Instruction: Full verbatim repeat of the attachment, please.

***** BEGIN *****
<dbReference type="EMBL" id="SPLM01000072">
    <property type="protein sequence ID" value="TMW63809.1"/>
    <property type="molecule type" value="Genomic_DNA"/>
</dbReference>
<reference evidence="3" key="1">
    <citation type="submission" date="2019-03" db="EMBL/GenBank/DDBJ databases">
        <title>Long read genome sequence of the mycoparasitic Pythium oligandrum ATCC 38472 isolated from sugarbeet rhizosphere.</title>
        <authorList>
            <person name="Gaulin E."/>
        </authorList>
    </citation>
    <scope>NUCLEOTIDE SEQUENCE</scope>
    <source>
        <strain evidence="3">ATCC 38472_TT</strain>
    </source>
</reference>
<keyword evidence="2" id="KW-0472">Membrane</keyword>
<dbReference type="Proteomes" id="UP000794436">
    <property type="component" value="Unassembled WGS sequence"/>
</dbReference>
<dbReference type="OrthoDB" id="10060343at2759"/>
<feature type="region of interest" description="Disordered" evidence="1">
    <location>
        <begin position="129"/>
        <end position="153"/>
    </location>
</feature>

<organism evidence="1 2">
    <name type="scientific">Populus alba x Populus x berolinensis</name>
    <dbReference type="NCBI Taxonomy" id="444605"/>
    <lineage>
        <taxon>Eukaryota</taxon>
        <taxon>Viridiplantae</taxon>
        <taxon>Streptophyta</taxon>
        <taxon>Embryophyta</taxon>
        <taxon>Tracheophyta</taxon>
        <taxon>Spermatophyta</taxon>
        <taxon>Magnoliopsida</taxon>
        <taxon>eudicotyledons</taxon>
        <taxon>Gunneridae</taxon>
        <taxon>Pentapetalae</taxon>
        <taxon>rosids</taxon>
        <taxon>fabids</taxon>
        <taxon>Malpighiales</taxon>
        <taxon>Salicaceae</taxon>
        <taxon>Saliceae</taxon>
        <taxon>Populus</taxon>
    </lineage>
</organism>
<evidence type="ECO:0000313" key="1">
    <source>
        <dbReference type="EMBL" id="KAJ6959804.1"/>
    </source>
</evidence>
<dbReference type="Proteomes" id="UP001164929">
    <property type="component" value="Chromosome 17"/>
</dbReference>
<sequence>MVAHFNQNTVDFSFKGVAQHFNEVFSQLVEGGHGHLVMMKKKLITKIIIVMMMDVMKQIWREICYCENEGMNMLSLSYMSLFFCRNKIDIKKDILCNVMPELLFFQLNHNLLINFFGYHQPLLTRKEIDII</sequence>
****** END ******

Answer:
<dbReference type="EMBL" id="SPLM01000072">
    <property type="protein sequence ID" value="TMW63809.1"/>
    <property type="molecule type" value="Genomic_DNA"/>
</dbReference>
<reference evidence="3" key="1">
    <citation type="submission" date="2019-03" db="EMBL/GenBank/DDBJ databases">
        <title>Long read genome sequence of the mycoparasitic Pythium oligandrum ATCC 38472 isolated from sugarbeet rhizosphere.</title>
        <authorList>
            <person name="Gaulin E."/>
        </authorList>
    </citation>
    <scope>NUCLEOTIDE SEQUENCE</scope>
    <source>
        <strain evidence="3">ATCC 38472_TT</strain>
    </source>
</reference>
<keyword evidence="2" id="KW-0472">Membrane</keyword>
<dbReference type="Proteomes" id="UP000794436">
    <property type="component" value="Unassembled WGS sequence"/>
</dbReference>
<dbReference type="OrthoDB" id="10060343at2759"/>
<feature type="region of interest" description="Disordered" evidence="1">
    <location>
        <begin position="129"/>
        <end position="153"/>
    </location>
</feature>

<organism evidence="1 2">
    <name type="scientific">Populus alba x Populus x berolinensis</name>
    <dbReference type="NCBI Taxonomy" id="444605"/>
    <lineage>
        <taxon>Eukaryota</taxon>
        <taxon>Viridiplantae</taxon>
        <taxon>Streptophyta</taxon>
        <taxon>Embryophyta</taxon>
        <taxon>Tracheophyta</taxon>
        <taxon>Spermatophyta</taxon>
        <taxon>Magnoliopsida</taxon>
        <taxon>eudicotyledons</taxon>
        <taxon>Gunneridae</taxon>
        <taxon>Pentapetalae</taxon>
        <taxon>rosids</taxon>
        <taxon>fabids</taxon>
        <taxon>Malpighiales</taxon>
        <taxon>Salicaceae</taxon>
        <taxon>Saliceae</taxon>
        <taxon>Populus</taxon>
    </lineage>
</organism>
<evidence type="ECO:0000313" key="1">
    <source>
        <dbReference type="EMBL" id="KAJ6959804.1"/>
    </source>
</evidence>
<dbReference type="Proteomes" id="UP001164929">
    <property type="component" value="Chromosome 17"/>
</dbReference>
<sequence>MVAHFNQNTVDFSFKGVAQHFNEVFSQLVEGGHGHLVMMKKKLITKIIIVMMMDVMKQIWREICYCENEGMNMLSLSYMSLFFCRNKIDIKKDILCNVMPELLFFQLNHNLLINFFGYHQPLLTRKEIDII</sequence>